Importance of money management

Time and again this topic surfaces amongst people around me. Especially when it comes to having coffee chats with friends, sometimes the topic of investing come about. The first thing people tend to ask is for stock tips. Unfortunately, there is no such thing as stock tips. Why? Because one man’s meat is another man’s poison. Today I may tell you that I invest in stock A, however, when you invest in stock A, the price might have risen and thus – the time lapse and price difference. The only way to empower anyone is education.

Money and the world

Growing up in the past 32 years taught me many things. From saving every Chinese new year red packets to spending everything on food and shopping when I was 16 years old.

Growing up with money

When I was young, no one ever taught me how important money was. To begin with, I always remember the allowance I got every week for primary school was a mere 50 cents per day. So every day, I will spend what I can and save whatever I could into a piggy bank. There isn’t much to save as I came from a not so well to do family, both parents have to work to support the family. That was the world to me at a very young age, there wasn’t such a thing call finance education back then either. By age 12, I started to save more, since I have more allowance, I could essentially set aside more money. That was how I began to look into ways to invest – back then I was looking at silver and gold. As I was still not yet the age to qualify for any investment, I would usually spend every penny I got from school allowance on food or save up for things I wish to buy.

Things began to change when I graduated from Secondary School, the world around money began to shine so brightly like the diamond. Not to make it so dramatic, but reality hurts – when you started taking up part-time jobs, you will realise how much it means to put food on the table or even to spend what you earn. Working as a sale assistant at an Australian Fabric and Home Interior store, I did earn a decent school allowance, however, given that I did not master how to save and invest, every penny gone out like rainwater.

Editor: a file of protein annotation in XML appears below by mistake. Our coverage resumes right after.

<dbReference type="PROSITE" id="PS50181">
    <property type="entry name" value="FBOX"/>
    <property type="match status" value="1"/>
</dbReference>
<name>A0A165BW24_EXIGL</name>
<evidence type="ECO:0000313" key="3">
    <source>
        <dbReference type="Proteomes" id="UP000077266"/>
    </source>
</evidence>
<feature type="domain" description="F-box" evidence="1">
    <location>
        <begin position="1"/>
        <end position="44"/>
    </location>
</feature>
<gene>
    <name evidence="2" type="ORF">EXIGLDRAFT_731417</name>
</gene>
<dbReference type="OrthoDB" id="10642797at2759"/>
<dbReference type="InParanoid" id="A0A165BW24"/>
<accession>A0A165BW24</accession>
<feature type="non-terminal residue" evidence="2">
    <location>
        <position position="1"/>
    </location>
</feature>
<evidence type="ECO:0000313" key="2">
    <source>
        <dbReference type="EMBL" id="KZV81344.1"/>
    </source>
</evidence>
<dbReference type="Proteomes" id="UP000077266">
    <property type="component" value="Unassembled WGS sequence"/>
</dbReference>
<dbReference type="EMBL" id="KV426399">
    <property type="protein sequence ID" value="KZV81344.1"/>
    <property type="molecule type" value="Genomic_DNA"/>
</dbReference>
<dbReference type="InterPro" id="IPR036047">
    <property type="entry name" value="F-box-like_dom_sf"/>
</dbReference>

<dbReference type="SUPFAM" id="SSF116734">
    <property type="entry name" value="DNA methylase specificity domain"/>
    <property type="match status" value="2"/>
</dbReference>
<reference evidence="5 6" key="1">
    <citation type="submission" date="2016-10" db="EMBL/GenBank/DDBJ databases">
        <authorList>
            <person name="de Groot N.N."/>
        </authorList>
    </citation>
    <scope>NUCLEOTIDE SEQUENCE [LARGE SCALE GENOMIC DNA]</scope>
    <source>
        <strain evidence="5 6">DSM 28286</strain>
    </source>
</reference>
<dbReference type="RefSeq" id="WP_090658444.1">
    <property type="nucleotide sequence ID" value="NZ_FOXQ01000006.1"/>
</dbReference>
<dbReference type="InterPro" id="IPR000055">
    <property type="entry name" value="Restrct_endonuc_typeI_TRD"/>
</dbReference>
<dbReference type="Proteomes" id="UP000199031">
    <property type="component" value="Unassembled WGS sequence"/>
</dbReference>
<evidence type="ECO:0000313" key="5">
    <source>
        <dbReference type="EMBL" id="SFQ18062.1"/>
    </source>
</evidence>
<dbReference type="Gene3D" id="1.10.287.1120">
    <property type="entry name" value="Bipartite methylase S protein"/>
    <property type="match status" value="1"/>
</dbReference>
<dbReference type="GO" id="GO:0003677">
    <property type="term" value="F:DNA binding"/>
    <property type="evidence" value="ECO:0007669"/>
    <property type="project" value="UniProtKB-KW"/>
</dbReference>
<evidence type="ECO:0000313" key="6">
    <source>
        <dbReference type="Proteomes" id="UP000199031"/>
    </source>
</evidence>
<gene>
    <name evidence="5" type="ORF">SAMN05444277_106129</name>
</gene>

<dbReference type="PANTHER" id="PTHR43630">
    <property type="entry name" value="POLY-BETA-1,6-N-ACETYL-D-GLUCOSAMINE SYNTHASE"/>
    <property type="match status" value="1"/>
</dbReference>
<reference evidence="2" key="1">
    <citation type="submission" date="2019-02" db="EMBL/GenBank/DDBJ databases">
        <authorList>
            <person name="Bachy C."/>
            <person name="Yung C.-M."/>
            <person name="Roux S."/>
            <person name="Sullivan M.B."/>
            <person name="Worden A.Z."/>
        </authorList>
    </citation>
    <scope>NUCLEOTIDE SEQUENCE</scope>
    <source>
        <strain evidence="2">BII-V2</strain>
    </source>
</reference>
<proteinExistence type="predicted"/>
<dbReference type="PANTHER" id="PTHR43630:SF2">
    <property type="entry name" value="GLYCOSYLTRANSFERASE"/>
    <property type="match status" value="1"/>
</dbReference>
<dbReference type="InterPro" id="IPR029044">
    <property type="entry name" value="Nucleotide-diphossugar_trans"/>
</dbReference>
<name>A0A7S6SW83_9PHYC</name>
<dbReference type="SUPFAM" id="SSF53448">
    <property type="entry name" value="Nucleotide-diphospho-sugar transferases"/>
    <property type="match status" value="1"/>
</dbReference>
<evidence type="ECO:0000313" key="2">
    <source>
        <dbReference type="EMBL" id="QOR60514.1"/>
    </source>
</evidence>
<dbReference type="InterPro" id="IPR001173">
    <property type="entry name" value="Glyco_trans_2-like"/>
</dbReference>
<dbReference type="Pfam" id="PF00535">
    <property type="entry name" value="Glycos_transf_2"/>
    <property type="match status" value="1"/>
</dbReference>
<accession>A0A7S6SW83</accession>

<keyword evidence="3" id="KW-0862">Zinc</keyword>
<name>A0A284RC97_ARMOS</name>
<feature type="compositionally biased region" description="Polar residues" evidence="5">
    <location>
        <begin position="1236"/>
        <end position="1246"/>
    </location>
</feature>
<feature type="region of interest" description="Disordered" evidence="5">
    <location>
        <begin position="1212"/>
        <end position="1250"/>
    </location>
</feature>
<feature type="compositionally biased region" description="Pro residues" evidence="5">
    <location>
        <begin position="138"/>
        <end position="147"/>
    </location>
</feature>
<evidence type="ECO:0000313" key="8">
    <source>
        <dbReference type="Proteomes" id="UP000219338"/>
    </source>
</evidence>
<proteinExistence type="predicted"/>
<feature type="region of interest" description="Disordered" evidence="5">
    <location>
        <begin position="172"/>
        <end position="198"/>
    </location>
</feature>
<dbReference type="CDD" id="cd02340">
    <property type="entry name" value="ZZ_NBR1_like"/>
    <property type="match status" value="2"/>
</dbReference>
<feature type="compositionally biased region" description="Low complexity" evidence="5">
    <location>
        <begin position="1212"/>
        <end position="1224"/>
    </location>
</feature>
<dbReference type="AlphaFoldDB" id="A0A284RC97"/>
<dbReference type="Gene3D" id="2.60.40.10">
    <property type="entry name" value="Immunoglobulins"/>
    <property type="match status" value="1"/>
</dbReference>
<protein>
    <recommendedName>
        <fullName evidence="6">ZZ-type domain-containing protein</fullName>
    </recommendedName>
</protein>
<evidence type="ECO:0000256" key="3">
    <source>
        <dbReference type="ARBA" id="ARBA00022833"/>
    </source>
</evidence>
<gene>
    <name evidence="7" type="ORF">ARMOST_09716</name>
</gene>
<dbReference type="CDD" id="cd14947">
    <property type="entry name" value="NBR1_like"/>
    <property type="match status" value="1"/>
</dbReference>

Making money work for you

When I was 19, I began to invest – Unit Trust was my first product. The rest is history. I have been through an economic cycle where the trust holdings went south with a net loss of 30%, sold it at a loss. And went into Equities, making a further loss, only to return to Unit Trusts and regaining back the losses within a short 1.5 years. That was when I truly realise the power of investing for long term. And with proper financial education, it goes a long way as it is not a “tikam” game (not a pick and choose at random).

Working as a money slave

While we love to spend and enjoy life, there comes this pitfall of over spending and under budgeting. Just like the saying, treat money like your lover, and they will treat you well. Now, if you treat money like your mistress, then perhaps you become a slave of money. That was so true – during my 20s, I racked up quite a sum of credit card debts. If you read about the article on debt consolidation plans, I was there and done that in my late 20s, when I suddenly woke up from a 5 years slumber and decide to do something about my life.

It is not the end of the road – waking up, realise how much has gone into interest payment and deciding to end it all. It feels like a walkout from the graveyard awake and alive. Ultimately, what is needed is to love ourselves.

Saving up for the rainy day

Saving for the rainy day was a concept I always had in mind, but not something I have always reminded myself of. So there was this session I had with one of my financial advisor on how much would make sense for a rainy day fund. The basic will be to set aside S$1,000 or 10% of your annual income for a start or whichever sum feels comfortable. The ultimate goal will be to have 3-6 months worth of monthly salary aside to tide over for bills, utilities and insurance – anything that you need to pay to get by and spend to survive at the bare minimum. Till the next time.




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